For the adoptee who wonders what not being adopted might’ve been like, know this: it’s normal. Many adoptees wonder how it would’ve been, to not have been adopted.

After all, those with divorced parents wonder what having parents who stayed together would’ve been like. Folks who grow up in Africa wonder what growing up in America would be like. People who are poor wonder what having money would be like, and people with money wonder how those without it get by.

Being adopted wasn’t something you had a say in. Yet it impacted your life in really big ways. So yes: it’s natural to wonder what it would’ve been like, to not be adopted. It doesn’t mean you’re not appreciative or disloyal. It just means you’re human.

Everybody wonders how their life might have been different. That goes for adoptees, too.

To Not Have Been Adopted

If you were never adopted, you wouldn’t have two different birth certificates, one of which was officially altered by the State. You don’t have to answer questions at the doctor’s office with “I dunno, I was adopted.” You’ve never had to deal with having parents who may be a different race than you are.

Those who get raised by the same parents that conceived them have the advantage of genetic connection. This means you share genetic markers and traits with your family, (although you may not necessarily look or act like them.) If you aren’t adopted, you probably have only ever had one full name– which you’ve always known. And you’ve never thought to worry that your parents might give you away if you don’t live up to their expectations.

If you were never separated from your biological parents after birth, you likely avoided the infantile trauma that can accompany relinquishment and leave some adoptees with a lifelong fear of abandonment or rejection. You’ve never had to forfeit your homeland or your native tongue or your birth culture just to be accepted into a new family. You don’t find yourself triggered by insensitive adoption references.

And you didn’t grow up with kids at school teasing you about being an adoptee. You don’t have to deal with an extra set of relatives, if you weren’t adopted. If you were never adopted, you don’t have to worry about if, when or how to search for your birthparents. You don’t have people targeting you with suicide statistics. You’ve never felt torn between your loyalties to two different families (sometimes, without ever feeling you truly “belong” in either one?)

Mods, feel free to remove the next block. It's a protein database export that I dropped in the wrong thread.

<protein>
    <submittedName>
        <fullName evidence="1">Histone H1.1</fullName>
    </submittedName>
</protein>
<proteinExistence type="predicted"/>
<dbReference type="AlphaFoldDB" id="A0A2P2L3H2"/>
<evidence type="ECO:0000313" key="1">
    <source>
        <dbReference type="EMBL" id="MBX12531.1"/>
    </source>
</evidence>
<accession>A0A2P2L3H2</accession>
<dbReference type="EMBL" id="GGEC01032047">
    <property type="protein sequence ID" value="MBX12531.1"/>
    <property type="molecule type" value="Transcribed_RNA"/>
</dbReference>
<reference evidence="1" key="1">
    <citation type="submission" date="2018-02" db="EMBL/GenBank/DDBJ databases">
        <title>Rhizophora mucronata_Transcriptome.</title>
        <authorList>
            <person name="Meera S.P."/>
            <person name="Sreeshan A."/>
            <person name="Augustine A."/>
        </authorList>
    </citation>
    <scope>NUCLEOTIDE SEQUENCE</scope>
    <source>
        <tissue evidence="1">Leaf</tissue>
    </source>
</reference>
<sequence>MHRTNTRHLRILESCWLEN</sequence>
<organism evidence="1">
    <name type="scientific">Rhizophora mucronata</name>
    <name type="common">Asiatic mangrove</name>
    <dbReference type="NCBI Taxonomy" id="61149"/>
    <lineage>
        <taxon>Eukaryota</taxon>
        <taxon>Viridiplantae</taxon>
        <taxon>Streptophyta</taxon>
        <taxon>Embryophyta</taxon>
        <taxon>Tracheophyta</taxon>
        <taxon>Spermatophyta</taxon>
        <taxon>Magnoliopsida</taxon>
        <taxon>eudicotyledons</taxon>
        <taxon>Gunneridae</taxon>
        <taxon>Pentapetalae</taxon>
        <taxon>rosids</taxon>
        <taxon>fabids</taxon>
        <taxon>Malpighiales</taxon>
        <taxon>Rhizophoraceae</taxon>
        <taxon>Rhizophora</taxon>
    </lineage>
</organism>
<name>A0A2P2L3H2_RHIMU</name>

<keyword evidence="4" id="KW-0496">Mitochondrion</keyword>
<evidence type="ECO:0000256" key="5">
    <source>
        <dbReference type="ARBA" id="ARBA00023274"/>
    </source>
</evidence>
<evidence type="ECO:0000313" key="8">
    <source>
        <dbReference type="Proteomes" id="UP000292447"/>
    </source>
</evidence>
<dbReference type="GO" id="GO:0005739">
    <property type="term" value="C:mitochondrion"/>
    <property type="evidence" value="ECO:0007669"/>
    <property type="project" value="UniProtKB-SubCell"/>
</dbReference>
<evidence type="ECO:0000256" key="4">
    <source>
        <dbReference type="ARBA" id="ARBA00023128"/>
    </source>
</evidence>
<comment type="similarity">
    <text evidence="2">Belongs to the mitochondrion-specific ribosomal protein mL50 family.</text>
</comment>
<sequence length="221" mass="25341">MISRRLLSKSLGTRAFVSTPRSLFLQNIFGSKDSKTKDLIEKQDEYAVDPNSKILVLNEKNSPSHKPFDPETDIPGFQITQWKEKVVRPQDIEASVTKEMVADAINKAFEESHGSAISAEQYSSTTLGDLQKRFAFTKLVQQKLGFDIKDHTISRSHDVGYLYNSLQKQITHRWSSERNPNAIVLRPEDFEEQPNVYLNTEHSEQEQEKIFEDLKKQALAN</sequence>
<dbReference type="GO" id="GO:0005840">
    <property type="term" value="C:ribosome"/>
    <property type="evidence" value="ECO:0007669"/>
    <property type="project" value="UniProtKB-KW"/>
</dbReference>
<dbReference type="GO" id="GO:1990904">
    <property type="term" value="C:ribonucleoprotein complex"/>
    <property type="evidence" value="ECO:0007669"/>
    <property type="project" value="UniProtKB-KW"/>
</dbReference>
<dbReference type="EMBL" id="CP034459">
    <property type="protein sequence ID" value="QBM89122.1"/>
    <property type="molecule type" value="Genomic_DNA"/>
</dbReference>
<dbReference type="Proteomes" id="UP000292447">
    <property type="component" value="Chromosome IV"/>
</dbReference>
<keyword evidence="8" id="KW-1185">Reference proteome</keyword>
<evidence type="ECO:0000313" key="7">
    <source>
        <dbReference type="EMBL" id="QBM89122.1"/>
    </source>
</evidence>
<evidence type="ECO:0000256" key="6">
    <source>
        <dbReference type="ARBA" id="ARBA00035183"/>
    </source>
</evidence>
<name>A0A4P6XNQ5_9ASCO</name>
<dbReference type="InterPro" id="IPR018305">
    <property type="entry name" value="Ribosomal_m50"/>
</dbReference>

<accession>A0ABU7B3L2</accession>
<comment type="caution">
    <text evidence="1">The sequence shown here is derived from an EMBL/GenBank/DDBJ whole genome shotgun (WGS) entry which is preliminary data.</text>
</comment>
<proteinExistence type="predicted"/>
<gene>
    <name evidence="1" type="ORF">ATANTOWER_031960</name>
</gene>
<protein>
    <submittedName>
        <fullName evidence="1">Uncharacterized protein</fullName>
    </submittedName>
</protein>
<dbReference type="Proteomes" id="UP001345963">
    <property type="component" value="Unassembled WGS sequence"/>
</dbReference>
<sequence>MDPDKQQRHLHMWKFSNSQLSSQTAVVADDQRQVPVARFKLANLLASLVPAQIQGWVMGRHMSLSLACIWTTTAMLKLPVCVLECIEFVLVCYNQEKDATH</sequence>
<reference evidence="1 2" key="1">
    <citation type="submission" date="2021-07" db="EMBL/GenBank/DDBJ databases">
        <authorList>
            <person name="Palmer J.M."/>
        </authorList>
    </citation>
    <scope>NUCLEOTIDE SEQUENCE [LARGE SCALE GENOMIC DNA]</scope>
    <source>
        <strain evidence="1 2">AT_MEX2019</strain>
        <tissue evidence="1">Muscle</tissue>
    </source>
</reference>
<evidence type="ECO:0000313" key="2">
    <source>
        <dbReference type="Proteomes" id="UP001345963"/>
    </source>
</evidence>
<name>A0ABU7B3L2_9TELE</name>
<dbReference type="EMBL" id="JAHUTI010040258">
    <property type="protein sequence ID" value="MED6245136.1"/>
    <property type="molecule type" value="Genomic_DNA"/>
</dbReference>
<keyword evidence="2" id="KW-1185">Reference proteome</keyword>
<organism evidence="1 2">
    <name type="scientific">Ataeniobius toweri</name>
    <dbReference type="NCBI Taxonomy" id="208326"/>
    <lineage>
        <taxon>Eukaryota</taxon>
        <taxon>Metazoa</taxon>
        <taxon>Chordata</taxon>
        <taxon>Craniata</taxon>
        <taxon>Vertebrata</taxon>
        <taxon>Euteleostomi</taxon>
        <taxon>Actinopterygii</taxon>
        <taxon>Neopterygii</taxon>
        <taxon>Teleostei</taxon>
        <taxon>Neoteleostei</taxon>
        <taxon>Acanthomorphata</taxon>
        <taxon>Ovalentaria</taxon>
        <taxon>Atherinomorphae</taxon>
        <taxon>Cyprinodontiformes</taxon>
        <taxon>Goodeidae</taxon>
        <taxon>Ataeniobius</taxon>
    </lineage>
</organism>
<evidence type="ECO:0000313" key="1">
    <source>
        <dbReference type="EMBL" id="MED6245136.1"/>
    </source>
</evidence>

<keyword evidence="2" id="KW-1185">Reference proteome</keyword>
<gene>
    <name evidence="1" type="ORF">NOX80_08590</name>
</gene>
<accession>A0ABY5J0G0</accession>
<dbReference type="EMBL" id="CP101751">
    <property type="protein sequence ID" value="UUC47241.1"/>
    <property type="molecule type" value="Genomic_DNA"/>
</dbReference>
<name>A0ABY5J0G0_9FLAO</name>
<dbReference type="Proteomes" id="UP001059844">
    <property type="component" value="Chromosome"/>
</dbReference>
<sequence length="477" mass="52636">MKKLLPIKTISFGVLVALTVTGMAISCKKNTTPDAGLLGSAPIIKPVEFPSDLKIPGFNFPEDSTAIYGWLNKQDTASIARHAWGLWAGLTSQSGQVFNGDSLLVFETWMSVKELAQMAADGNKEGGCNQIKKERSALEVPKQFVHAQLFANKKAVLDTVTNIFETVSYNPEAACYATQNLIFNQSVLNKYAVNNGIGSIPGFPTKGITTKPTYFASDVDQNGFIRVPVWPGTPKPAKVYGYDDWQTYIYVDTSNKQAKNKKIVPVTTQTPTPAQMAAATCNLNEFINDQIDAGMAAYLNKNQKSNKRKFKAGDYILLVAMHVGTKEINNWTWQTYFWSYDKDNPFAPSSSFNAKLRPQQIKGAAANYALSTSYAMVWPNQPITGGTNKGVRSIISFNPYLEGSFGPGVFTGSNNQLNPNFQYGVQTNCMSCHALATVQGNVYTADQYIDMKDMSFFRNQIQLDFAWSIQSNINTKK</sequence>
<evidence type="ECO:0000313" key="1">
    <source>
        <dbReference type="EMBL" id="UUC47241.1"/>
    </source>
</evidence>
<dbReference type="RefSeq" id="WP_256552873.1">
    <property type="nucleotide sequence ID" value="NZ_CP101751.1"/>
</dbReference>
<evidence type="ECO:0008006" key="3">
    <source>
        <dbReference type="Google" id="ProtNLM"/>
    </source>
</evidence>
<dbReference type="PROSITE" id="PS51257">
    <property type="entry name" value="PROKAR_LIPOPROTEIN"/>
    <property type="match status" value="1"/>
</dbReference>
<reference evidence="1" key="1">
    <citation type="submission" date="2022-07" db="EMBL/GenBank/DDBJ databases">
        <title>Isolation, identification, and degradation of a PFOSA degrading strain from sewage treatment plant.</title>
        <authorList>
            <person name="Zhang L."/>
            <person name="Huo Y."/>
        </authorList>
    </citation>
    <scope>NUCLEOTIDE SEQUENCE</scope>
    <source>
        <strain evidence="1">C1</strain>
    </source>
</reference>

Not every adoptee feels all these things. But every adoptee can relate to some of these, or add more to the list. It’s vital that we all (adopted or not) listen to the adoptee experience as recounted by adoptees, if we’re ever going to understand what it’s like to be adopted.

So What’s the Upside, Then?

Studies suggest that growing up in more stable adoptive homes provides adopted children with significant advantages in life. Adoptees are more likely to grow up in two-parent homes, to have consistent healthcare, better educational opportunities, more access to counseling and mental health treatment, greater participation in extracurricular activities and expanded career options.

It’s easy to imagine the average adolescent adoptee unhappy about adoption assuming that the solution is just to move back in with the birthfamily and be un-adopted. But as any adoptee who’s tried it will likely tell you, it’s just not that easy. The past cannot be undone, hard as one tries. And once you’ve been adopted, that experience has helped shape who you are. It doesn’t define you, but it is forever a part of your identity. Find for yourself what belongs (or doesn’t) and grow forward.

And as most birthsiblings of adoptees can attest: simply not getting adopted didn’t make for a perfect life, either. Many birthparents and birthsiblings report that their childhoods were negatively impacted by homelessness, addiction, poverty, child abuse, parental mental health issues, foster care removals, unemployment, hyper-fertility, instability, recurrent moves, domestic violence, inadequate educational opportunities, and crime, among other challenges.

For the adoptee who wonders: state foster care programs are full of kids who had parents that were unable or unwilling to raise them, yet who never got adopted. Those kids have a whole ‘nother set of challenges in life, as a result. The sad truth is that their lives were not improved by having never been adopted.

Here’s the takeaway…

Only a birthparent knows what sort of life she wants for her child, and what limits her own ability to provide it at that point in time. Adoption is never “an easy choice”, not before nor during or after.

Neither birthparents nor adopting parents can guarantee that adoption will have been the right or best choice, or that the adoptee will agree or approve. Adoption cannot guarantee a better outcome, only a different one. It’s only within an adoptee’s power to determine if their future is better or not.

For the adoptee that wonders: you are not alone in your wondering… may you find answers that work for you, and peace to fill any spaces that the answers you find leave lacking.

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